Another embodiment of the invention is directed to haptic devices that are kidney shaped, wherein a portion of the haptic end is solid. Preferably, the solid portion of the end is thinner than the remaining portion of the haptic. The haptic may further comprise a notch at the 12 o\'clock position radially proximal that allows for bending. The functionality of the inventive haptic is to anticipate natural post-surgical capsular atrophy while maintaining both a firm attachment of the haptic at the capsular equator and central positioning of the lens optic in the capsule.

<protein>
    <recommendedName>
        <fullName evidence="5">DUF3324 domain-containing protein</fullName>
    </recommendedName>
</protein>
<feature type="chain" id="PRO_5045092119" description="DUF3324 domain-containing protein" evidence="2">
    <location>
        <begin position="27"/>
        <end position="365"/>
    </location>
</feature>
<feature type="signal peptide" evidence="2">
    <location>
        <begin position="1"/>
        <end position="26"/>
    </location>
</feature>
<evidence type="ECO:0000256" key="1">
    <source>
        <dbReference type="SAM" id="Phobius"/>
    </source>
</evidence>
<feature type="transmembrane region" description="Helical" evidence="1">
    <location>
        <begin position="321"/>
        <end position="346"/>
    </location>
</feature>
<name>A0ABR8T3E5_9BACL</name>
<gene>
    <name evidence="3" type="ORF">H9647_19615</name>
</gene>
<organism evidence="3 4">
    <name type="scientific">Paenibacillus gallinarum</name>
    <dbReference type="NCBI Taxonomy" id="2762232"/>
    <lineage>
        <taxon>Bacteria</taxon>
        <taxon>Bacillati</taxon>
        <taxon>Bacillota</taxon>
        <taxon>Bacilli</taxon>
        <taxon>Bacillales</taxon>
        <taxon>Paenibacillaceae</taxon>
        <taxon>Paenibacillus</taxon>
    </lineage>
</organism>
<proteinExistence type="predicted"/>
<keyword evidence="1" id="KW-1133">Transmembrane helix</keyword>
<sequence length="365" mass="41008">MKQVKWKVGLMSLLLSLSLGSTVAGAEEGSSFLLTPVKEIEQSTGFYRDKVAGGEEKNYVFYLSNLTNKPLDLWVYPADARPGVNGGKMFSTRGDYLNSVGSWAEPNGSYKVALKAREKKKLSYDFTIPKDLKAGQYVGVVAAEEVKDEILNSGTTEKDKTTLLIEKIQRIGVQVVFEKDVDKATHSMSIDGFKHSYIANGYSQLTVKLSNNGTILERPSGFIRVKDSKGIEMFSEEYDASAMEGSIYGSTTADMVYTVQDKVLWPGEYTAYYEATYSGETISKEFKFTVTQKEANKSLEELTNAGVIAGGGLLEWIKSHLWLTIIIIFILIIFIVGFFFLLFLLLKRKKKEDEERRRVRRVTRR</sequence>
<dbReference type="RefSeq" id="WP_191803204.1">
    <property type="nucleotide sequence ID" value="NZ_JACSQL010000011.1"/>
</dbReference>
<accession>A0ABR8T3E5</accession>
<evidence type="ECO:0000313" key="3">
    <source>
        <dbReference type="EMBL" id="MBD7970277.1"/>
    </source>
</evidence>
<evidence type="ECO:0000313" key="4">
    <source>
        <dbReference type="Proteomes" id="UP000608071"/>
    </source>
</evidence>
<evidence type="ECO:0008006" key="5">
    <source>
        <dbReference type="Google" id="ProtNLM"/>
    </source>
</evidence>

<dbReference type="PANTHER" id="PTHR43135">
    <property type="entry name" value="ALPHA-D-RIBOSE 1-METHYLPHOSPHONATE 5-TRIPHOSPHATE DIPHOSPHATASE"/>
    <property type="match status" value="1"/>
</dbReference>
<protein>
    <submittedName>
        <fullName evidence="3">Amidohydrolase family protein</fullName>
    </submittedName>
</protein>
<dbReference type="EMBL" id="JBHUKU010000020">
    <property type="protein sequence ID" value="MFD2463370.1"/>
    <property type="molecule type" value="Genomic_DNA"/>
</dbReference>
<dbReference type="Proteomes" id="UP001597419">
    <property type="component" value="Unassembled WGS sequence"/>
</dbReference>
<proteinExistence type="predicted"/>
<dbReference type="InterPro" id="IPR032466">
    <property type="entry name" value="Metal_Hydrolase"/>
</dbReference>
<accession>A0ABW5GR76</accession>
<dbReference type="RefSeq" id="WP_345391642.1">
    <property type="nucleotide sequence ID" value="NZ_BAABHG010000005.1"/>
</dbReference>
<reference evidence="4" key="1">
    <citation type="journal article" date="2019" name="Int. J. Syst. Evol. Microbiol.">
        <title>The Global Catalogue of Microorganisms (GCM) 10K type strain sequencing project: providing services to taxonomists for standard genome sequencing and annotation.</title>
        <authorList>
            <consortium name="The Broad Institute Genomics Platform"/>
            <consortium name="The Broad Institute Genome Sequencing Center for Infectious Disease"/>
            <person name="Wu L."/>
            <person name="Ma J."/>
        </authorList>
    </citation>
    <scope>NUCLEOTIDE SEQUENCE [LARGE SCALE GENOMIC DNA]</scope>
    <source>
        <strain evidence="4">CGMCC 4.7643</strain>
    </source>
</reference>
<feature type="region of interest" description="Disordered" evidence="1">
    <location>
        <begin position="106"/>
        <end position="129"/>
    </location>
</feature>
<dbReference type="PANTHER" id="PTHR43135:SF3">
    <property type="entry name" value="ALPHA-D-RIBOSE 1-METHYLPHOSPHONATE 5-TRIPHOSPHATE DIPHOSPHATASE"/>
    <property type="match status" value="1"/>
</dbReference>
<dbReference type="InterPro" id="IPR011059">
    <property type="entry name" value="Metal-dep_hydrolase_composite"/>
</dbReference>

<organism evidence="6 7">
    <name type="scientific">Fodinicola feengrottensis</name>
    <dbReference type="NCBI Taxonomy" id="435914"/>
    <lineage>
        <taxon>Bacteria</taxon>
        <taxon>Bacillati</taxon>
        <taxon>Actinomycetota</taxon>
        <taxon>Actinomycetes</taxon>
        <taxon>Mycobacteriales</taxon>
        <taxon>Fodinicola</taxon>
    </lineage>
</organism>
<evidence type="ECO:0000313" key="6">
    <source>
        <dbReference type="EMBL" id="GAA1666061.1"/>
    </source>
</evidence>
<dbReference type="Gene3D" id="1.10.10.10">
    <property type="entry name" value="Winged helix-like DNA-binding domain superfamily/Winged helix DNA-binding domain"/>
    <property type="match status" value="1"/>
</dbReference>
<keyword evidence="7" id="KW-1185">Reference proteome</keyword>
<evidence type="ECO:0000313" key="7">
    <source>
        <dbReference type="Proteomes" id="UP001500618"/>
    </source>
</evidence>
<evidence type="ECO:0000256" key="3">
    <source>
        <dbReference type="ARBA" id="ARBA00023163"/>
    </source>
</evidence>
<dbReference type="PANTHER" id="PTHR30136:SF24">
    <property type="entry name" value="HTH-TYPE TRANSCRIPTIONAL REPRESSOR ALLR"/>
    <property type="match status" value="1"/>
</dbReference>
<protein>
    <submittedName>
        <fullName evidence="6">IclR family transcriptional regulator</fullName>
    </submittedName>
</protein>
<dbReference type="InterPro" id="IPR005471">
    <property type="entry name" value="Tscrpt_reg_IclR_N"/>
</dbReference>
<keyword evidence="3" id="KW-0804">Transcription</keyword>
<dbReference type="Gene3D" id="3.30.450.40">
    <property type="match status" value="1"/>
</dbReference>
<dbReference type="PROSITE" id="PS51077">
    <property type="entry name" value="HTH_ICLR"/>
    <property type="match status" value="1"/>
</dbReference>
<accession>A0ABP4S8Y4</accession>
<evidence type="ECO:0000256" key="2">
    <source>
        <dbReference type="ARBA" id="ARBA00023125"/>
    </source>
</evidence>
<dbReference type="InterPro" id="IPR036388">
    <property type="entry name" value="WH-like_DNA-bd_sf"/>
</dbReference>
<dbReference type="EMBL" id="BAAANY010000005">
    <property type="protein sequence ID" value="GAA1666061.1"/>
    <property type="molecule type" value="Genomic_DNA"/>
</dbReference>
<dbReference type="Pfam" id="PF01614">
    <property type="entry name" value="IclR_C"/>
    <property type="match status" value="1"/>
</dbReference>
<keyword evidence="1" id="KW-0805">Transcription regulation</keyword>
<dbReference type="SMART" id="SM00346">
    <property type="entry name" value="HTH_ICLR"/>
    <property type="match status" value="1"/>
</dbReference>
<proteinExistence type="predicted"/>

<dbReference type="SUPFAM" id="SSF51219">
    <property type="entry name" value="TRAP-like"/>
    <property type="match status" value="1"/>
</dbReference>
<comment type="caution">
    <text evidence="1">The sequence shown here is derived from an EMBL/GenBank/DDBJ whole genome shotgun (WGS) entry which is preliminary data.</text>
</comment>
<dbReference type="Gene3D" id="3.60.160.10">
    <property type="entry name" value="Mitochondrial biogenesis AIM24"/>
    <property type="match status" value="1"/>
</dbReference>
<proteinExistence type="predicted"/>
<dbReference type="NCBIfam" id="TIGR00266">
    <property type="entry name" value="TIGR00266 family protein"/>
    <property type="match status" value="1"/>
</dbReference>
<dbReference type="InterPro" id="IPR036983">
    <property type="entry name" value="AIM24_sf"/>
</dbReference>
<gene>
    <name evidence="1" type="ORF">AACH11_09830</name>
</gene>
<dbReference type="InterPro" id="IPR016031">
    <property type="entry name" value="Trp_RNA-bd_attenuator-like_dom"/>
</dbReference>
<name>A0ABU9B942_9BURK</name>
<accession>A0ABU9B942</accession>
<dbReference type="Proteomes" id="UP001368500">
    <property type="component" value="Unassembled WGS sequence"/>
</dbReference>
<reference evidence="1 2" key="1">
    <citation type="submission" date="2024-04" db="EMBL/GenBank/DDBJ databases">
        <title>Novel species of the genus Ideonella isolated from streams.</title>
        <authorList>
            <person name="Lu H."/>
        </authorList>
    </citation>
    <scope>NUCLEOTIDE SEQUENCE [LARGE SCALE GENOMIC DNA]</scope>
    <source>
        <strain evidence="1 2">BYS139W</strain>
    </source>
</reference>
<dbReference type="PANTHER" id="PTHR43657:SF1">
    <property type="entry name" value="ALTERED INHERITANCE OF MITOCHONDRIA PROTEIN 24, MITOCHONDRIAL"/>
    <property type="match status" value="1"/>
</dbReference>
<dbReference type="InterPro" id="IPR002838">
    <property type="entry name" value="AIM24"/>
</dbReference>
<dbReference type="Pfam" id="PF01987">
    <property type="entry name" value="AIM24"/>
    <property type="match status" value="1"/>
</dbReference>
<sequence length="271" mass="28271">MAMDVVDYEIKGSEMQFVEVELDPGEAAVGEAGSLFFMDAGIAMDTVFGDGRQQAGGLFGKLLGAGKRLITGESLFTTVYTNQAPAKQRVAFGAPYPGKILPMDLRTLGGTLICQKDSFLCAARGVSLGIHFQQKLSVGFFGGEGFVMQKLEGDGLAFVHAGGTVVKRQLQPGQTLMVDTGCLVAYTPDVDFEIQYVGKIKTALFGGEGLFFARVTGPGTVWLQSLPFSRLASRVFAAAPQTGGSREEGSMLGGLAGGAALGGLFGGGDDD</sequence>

Another embodiment of the invention is directed to haptic devices that are kidney shaped, wherein a portion of the haptic end is solid. Preferably, the solid portion of the haptic is configured so as to extend forward to meet the anterior capsule at some distance from the equator, and posteriorly to meet the posterior capsule also at some distance from the equator. The haptic may further comprise a notch at the 12 o\'clock position radially proximal that allows for bending. The haptic may also comprise a series of small notches at the inner radius of the anterior and/or posterior feet to allow for flexing in natural response to motions of the ciliary body as well as natural differences in capsular size. The functionality of the inventive haptic is to mitigate the onset of natural post-surgical capsular atrophy by maintaining the capsule open at the equator. This should provide for enhanced circulation in the capsule of aqueous solution, which may maintain suitable levels of hydration to preserve capsular flexibility. This also may inhibit the tendency of the anterior and posterior capsules to adhere to each other, a common post-surgical occurrence with other haptic designs. Another functionality of the inventive haptic is to provide positioning of the haptic feet so as to respond to the natural flexing and stretching of the lens capsule in response to ciliary body actions, while maintaining both a firm attachment of the haptic to the capsule, and central positioning of the lens optic in the capsule.